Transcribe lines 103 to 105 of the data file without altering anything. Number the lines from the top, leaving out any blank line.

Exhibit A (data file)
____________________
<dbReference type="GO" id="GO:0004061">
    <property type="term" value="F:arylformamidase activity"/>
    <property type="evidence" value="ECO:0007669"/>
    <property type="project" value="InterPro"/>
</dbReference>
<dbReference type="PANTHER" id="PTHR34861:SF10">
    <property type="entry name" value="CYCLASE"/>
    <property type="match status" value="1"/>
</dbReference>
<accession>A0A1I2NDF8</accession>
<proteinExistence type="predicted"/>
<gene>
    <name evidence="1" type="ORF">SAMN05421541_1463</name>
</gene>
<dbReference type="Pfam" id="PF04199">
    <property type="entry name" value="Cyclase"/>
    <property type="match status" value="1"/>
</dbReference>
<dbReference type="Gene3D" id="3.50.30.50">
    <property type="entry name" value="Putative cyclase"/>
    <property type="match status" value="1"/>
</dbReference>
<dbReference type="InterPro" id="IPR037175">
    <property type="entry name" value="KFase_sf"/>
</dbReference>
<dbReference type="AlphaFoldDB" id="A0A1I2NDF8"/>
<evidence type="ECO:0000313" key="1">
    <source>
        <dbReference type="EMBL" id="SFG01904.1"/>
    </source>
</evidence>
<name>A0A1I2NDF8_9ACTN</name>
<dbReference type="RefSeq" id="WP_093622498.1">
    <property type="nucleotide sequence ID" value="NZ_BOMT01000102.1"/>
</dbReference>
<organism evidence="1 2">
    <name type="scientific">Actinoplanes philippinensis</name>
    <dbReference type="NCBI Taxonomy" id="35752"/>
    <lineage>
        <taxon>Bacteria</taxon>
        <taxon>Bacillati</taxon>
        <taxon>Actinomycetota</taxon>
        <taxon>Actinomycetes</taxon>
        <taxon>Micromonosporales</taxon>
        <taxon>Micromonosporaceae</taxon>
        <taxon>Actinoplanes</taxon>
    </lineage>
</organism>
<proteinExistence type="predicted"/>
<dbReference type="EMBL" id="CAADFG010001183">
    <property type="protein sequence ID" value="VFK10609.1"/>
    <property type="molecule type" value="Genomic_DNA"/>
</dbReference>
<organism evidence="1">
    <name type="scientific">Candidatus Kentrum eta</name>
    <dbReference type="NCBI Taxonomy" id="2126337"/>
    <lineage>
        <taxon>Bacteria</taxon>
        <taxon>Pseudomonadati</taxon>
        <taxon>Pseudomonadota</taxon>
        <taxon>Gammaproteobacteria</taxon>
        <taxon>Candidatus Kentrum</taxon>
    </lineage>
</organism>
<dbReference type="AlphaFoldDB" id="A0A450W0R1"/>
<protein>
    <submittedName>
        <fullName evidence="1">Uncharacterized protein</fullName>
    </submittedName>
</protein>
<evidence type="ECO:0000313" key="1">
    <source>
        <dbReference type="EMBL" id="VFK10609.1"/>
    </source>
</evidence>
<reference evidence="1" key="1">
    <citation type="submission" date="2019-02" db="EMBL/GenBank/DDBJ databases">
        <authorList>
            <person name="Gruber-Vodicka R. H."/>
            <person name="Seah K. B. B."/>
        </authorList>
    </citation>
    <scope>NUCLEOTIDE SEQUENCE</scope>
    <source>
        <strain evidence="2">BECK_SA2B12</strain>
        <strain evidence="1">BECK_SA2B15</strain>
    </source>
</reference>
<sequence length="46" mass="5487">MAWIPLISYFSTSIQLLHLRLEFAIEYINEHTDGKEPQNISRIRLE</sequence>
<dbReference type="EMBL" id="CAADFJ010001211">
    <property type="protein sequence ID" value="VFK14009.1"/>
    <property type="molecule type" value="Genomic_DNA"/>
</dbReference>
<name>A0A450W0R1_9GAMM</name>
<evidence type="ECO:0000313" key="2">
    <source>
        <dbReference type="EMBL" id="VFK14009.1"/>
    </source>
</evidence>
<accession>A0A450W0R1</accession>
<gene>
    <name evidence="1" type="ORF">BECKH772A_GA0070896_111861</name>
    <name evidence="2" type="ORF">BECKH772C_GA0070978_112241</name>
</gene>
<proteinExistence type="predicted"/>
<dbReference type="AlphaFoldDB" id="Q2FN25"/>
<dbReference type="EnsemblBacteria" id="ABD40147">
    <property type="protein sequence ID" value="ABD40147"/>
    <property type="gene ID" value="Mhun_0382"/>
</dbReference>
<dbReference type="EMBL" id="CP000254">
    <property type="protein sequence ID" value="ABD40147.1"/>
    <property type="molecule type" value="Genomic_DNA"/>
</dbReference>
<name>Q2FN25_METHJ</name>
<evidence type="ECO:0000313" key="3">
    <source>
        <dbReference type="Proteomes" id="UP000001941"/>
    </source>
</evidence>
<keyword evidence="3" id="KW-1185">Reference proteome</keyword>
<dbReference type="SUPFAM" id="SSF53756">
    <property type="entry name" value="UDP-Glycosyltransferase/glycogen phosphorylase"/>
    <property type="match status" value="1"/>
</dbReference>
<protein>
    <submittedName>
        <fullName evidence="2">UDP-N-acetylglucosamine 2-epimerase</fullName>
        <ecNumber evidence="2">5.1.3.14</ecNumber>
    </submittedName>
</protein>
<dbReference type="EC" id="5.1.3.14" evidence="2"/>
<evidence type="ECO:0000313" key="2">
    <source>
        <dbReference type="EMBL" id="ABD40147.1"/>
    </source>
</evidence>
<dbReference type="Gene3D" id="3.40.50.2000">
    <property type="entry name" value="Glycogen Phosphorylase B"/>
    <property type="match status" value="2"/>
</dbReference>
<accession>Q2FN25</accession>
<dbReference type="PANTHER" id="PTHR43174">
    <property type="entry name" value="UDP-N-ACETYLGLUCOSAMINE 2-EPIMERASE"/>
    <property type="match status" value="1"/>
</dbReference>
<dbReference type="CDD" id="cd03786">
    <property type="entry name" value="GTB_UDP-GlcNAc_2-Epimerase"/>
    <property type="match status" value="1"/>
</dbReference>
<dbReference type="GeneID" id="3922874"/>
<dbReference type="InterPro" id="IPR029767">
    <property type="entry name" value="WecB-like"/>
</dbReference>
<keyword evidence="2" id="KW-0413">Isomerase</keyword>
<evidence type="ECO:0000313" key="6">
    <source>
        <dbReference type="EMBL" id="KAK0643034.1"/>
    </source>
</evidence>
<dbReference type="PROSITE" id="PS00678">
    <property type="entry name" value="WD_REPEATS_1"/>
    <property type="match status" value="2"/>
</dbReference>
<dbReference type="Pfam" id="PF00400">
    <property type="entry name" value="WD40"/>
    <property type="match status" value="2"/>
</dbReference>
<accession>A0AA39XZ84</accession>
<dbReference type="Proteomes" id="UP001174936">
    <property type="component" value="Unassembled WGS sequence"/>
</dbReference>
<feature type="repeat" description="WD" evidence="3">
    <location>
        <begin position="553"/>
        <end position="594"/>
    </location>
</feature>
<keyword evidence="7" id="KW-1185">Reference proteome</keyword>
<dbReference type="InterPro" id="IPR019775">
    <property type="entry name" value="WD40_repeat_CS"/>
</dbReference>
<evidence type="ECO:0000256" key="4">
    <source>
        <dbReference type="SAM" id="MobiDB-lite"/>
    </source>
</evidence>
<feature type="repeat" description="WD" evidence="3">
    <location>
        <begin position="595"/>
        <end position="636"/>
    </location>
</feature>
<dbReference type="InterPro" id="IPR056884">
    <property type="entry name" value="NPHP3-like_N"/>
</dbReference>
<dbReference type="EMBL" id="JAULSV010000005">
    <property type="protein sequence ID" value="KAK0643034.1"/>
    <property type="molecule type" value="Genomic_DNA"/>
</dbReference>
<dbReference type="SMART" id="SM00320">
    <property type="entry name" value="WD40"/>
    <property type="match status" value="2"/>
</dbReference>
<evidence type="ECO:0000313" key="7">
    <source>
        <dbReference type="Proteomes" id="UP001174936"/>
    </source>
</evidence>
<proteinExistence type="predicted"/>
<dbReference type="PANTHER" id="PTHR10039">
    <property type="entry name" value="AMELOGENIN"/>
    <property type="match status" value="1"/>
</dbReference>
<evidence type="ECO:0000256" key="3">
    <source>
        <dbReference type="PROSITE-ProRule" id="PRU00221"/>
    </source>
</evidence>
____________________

    <name evidence="2" type="ORF">BECKH772C_GA0070978_112241</name>
</gene>
<proteinExistence type="predicted"/>